After a heartbreaking and stunning loss against Finland in overtime last night, Canada has been eliminated from the World Junior Championships. And when the nation that invented the sport is upset in that fashion, they’ll, unsurprisingly, look for someone to blame.
Unfortunately, Ducks prospect Max Comtois, captain of the team, has been the primary target.
Since the loss, Comtois has been subjected to absolutely vile rhetoric on social media, including several death threats. It has become so much to deal with that his agent had to release a statement condemning the attacks, and the 19-year-old had to turn off comments on his Instagram posts.
This will be the only official statement regarding Max Comtois. Thank you. pic.twitter.com/EgNWrODqMC— Roy Sports Group (@RSGHockey) January 3, 2019
Sportsnet’s Faizal Khamisa showed a few of the comments on Comtois’ Instagram page before he locked it down.
These are some of the comments on Max Comtois’ instagram page. Do not be these people. Seriously, do not. pic.twitter.com/Qekc30WVwQ— Faizal Khamisa (@SNFaizalKhamisa) January 3, 2019
From death threats, to racist language that had to be called out by a Quebec politician, to people saying his career are “over” as a teenager, the amount of vitriol spewed by many has been utterly sickening.
Comtois aptly responded to some of the criticism, telling TSN, “It’s not the first time that I’m going to miss an important one. I’m just going to dig in and hopefully, if I get one more chance in my career, I’ll just try to bury it.”
Look, I’m not going to try and make excuses for some of his play during the tournament. He did embellish several hits during the tournament, and was largely quiet on the scoresheet outside of his four-goal outbreak against Denmark.
He also was called out for instances of dirty play, furthering the “nasty” Ducks reputation (that honestly doesn’t exist much anymore). Although anyone who has followed Comtois’ career to this point should be able to tell you that he’s had a reputation of playing on the edge for years. These are things worthy of logical and level-headed criticism.
But the second you cross into personal attacks and unfounded accusations against Canada’s second highest scoring player on a team that had issues putting up goals outside of the first game, that’s where we have a problem. Additionally, Comtois didn’t put himself out on the ice for the penalty shot in overtime. His coach, Tim Hunter is responsible for that. Any criticisms against him for that should be directed towards the bench boss.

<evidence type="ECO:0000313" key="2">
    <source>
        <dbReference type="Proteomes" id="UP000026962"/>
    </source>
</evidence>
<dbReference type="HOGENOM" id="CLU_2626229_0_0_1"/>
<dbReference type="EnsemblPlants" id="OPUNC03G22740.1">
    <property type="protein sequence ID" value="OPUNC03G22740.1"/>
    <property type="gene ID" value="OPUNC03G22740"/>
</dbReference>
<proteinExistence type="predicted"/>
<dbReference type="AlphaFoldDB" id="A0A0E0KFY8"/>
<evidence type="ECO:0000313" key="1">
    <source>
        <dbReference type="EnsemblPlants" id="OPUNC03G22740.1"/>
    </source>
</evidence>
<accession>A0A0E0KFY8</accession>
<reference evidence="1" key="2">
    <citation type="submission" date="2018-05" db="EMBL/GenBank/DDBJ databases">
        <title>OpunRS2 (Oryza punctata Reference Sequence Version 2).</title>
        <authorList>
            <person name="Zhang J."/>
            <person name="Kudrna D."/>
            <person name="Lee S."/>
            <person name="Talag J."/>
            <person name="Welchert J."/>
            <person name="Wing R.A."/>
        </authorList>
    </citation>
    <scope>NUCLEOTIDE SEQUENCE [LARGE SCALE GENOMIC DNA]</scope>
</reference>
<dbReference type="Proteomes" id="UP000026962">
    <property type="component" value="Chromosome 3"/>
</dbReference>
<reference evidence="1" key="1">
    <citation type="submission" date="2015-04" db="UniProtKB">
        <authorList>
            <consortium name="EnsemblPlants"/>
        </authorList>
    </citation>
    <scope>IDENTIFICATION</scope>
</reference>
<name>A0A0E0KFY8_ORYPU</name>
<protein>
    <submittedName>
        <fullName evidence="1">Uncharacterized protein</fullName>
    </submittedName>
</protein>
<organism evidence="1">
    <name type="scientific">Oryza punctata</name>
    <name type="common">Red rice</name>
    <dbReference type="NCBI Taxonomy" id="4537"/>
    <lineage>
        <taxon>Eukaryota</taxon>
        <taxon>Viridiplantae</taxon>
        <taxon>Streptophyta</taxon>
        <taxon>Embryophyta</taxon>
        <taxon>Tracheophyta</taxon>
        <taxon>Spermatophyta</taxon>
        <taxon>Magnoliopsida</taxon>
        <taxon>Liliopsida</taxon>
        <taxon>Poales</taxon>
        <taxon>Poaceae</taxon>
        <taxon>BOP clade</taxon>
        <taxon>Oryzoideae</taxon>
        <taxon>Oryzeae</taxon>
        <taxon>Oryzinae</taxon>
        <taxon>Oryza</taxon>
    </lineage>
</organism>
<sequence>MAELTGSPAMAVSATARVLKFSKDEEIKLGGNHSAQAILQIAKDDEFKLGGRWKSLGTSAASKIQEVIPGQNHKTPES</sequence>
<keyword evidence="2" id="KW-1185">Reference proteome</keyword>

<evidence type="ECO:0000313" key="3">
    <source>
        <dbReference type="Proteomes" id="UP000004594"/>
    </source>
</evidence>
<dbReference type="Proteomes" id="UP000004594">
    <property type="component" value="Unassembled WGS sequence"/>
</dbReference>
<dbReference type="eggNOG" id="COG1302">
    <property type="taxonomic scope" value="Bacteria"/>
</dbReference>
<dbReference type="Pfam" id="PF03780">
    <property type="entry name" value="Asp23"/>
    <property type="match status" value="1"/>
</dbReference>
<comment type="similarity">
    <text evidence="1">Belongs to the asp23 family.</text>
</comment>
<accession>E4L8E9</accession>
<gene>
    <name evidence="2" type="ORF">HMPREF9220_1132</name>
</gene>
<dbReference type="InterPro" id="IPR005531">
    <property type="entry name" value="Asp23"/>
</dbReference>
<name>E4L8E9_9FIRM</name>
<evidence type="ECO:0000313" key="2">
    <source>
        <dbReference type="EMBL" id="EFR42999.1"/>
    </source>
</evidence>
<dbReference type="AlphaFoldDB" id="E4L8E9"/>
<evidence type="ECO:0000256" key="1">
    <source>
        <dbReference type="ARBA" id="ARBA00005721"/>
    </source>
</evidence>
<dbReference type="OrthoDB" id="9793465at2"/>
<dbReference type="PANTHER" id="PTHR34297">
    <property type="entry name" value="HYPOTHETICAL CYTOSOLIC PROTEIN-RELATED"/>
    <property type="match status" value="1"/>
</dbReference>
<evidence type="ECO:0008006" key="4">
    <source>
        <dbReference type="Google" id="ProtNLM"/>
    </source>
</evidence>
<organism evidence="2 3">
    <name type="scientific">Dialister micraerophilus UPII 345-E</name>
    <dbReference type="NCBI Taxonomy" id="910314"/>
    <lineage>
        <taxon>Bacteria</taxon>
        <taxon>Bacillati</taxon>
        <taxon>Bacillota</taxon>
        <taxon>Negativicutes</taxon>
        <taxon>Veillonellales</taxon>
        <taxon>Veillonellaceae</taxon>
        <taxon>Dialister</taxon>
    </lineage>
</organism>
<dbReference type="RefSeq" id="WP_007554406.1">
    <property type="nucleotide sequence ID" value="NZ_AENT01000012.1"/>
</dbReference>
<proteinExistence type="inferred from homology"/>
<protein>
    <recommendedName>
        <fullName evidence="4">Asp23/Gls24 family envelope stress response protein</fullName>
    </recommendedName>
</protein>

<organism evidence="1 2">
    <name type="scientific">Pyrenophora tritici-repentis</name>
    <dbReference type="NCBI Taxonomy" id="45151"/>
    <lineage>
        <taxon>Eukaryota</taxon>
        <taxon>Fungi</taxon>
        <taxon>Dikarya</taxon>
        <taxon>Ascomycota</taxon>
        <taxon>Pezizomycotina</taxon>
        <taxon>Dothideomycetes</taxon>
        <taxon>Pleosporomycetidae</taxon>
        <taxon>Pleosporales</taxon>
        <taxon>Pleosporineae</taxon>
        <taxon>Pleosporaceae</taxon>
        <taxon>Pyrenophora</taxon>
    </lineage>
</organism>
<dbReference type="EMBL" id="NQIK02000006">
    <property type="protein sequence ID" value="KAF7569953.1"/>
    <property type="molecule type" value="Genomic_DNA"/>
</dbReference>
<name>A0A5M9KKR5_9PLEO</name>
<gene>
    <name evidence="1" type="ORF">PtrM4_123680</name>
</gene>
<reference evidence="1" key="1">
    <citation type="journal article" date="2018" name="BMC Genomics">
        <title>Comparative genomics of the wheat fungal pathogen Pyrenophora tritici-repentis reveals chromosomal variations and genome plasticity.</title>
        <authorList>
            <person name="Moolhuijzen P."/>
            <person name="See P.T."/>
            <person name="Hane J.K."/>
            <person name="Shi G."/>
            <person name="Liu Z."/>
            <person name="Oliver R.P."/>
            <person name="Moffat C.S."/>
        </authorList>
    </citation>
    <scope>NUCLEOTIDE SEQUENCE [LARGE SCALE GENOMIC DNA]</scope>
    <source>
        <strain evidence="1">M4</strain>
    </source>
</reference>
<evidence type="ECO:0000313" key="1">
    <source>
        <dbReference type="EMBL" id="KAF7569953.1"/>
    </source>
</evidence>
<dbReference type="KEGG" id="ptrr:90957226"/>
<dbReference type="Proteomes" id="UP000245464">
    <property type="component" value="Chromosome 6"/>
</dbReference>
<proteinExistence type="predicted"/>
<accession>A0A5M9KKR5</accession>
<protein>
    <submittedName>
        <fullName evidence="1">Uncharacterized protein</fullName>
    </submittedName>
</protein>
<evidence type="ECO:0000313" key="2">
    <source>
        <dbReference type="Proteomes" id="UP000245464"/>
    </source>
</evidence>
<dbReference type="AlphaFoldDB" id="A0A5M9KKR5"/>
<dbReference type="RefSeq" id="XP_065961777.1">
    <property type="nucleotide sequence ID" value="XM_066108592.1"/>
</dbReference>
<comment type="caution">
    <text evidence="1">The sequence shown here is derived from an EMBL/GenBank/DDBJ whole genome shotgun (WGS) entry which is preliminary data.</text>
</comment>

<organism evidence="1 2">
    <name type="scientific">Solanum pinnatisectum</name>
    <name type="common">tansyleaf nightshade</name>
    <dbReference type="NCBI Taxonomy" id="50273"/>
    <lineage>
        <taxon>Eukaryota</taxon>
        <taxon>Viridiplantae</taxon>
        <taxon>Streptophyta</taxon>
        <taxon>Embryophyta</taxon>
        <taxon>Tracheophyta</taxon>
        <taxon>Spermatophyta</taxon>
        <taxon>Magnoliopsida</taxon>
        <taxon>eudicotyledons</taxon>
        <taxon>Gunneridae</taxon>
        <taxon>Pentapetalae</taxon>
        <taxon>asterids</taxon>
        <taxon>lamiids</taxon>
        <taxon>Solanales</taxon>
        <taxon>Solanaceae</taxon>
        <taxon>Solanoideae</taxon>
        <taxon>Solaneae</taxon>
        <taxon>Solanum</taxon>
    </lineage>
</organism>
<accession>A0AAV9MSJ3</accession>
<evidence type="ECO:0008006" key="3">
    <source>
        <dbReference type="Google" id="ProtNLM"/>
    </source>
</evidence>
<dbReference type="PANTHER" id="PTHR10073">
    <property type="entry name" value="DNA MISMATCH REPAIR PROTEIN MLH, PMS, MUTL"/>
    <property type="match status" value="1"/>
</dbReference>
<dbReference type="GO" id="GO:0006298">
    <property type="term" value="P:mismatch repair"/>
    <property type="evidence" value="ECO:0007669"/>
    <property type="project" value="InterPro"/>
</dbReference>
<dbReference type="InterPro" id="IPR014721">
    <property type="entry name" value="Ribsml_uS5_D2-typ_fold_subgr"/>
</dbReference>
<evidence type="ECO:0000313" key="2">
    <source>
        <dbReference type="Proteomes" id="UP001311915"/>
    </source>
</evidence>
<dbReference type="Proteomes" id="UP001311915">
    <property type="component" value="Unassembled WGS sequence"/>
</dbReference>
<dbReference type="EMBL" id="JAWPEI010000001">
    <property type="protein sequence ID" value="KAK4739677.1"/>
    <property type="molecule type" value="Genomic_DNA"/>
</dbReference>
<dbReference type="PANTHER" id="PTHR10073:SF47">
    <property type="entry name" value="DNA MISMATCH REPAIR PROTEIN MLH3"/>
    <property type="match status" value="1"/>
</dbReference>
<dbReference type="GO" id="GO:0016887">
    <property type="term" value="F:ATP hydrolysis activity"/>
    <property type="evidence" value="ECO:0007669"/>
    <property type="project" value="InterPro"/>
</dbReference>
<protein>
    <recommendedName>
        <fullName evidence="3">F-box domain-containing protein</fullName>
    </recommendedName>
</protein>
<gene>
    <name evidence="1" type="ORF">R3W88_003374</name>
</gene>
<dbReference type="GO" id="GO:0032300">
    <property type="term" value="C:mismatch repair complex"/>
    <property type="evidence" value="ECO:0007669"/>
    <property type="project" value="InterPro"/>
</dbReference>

Sportsnet personality and prospect evaluator Jeff Marek had a wonderful anecdote as one of our guests on an episode of Anaheim Calling: The Podcast last season. Marek has a habit of asking every prospect he interviews before the draft the question, “if the dressing room caught fire and you could only rescue one thing out of your hockey bag, what would you save?”
While most guys would save their stick or skates, some important memento, or some other piece of equipment, Comtois is the only prospect who answered, “my jersey”. According to Comtois, he plays for his jersey – he doesn’t play for his equipment.
Marek also said during the interview that Comtois is a guy who is often guilty of trying to cover for everyone and pick up slack with injuries to his team, as opposed to just playing his game. This, Marek believes, is one of the primary reasons why Comtois struggled so much in his draft year and dropped him to the 2nd round. If there’s one thing you can’t criticize him for, it’s his team-first style.
Comtois has his faults, certainly, but if you were wondering why he was chosen as Team Canada captain outside of being the only returning member of the squad, Marek’s comments are the answer.
At the end of the day, these are 17 to 19-year-olds playing junior hockey, a level that is literally built as a league focusing on individual player development. Anyone who feels the need to resort to personal attacks and emotional knee-jerking towards a developing teenager to satisfy whatever misplaced sense of superiority they are struggling with needs to evaluate how they approach their fandom.
This is a problem amongst all sports, not just hockey; that humans making hundreds of thousands to millions of dollars are viewed as less human compared people in other professions. Do you have to be able to withstand some level of criticism as a professional athlete? Of course. Does the money you’re making insulate you from relentless cyber-bullying and death-threats? Absolutely not.
More money or more athleticism doesn’t make someone any less human. Maxime Comtois has much to learn and improve upon, so how about we criticize what can be criticized, recognize that he’s a 19-year-old with seven points in 10 NHL games already who is still developing, and leave the personal attacks and death-threats out of it?
Let’s all use this situation as an opportunity to be better sports fans.